By Stanford Erickson
Stanford Erickson is a former longtime journalist who now writes books about U.S. presidents. He lives in Vero Beach, Fl.
MANY OF MY FAR-RIGHT FRIENDS ARE SURPRISED AND DISCONCERTED BY THE FEROCIOUS OPPOSITION TO PRESIDENT TRUMP SO EARLY IN HIS ADMINISTRATION BY MANY DEMOCRATS AND, YES, BY MANY IN THE MEDIA.
They should not be. In his inaugural address, Trump gave a clarion call to fellow Americans and the rest of the world: the Trump Doctrine.
“We assembled here today are issuing a new decree to be heard in every city, in every foreign capital and every hall of power. From this day forward, a new vision will govern our land. From this moment on, it’s going to be only America first, America first. Every decision on trade, on taxes, on immigration, on foreign affairs will be made to benefit American workers and American families.”
His administration, he went on to say, will create a millennium in which “America First” will be it’s primary approach to governance. Bridges and tunnels will be built in America, infrastructure rebuilt in America, airports modernized, factories rebuilt. Also, no longer will we export and impose our culture on others, rather ours will be a beacon of light in a globe of darkness for others to imitate if they choose.
Not unlike Abraham Lincoln in the Gettysburg Address, Trump pronounced that the nation would again be turned over to the people, by the people and for the people. Also, similar to Lincoln, Trump said this new birth of freedom “will be protected by God.”
Those upset with the Trump Doctrine are more insightful than many who voted for Trump. They rightly understand that he is prepared to take our nation from one that, after World War II, has been economically and militarily subordinate to the well-being of other nations, to one that will restrengthen our own nation economically and militarily.
The Trump Doctrine is based on the premise that only when our nation is again strong enough will it be able to effectively continue leadership among other independent nations.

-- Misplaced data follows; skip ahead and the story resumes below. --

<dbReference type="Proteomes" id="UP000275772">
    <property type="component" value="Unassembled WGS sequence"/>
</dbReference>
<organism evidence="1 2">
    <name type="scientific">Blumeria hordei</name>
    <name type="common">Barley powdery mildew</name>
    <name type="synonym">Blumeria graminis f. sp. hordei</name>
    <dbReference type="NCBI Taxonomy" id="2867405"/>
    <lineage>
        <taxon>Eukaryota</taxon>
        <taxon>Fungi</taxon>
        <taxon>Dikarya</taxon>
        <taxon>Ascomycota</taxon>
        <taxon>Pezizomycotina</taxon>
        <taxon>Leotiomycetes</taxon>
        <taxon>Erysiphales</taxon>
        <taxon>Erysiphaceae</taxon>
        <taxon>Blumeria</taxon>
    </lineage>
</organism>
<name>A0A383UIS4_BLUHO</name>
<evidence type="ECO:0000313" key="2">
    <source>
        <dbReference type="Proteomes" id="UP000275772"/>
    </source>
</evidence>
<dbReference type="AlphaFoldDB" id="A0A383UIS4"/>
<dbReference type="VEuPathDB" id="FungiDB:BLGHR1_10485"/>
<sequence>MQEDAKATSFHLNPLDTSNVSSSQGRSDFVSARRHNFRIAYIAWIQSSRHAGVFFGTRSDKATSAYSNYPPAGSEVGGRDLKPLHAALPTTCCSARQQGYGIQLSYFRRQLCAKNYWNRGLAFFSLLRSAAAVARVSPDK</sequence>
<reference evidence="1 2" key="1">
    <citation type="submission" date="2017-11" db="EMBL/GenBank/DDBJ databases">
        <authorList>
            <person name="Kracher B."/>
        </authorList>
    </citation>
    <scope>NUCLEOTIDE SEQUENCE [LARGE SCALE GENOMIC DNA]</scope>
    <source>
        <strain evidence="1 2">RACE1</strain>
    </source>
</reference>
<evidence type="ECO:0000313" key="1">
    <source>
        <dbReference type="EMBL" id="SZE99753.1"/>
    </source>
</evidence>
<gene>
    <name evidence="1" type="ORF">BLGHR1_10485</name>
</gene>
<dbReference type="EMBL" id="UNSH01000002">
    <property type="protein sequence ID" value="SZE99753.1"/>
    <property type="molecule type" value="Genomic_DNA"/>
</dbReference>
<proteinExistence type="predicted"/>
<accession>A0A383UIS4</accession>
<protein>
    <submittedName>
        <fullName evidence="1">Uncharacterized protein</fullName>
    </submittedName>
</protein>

When I used to cover Washington D.C. as a reporter and editor, the joke among journalists was that the U.S. State Department had no U.S. desk. The State Department’s primary task was to take care of the interests of other nations. Our multinational trade agreements generally were developed for that purpose.
A major purpose of former President Bill Clinton’s support for NAFTA was to prevent further incursion into the Mexican economy by other nations, at that time primarily Japan, and grow the Mexican economy so its citizens would stay home. I remember interviewing then-Mexican President Carlos Salinas in the late 1980s and he told me, perhaps humorously, that if he did not get what he wanted from the U.S., he would send one million Mexicans over our borders.
Trump and his advisers know that some 60 years of economic integration of our economy with the rest of the world can only be slowed down and tailored to improve the lot of our own salaried workers. He believes in the need to protect our manufacturing basis as much as Japan, the United Kingdom, Italy and Germany protect their farmers from U.S. agricultural products. But even more troubling for many Democrats and some in the media is Trump’s statement in his inaugural address that he is returning the nation to the people under the “protection of God.”
Lincoln was an agnostic most of his life until he became President. Slowly he became a believer because it became apparent to him that only providence could have made him president. His second inaugural address, highlighted in his Memorial in Washington, D.C., clearly indicates how spiritual he had become. His Gettysburg Address also underscores that.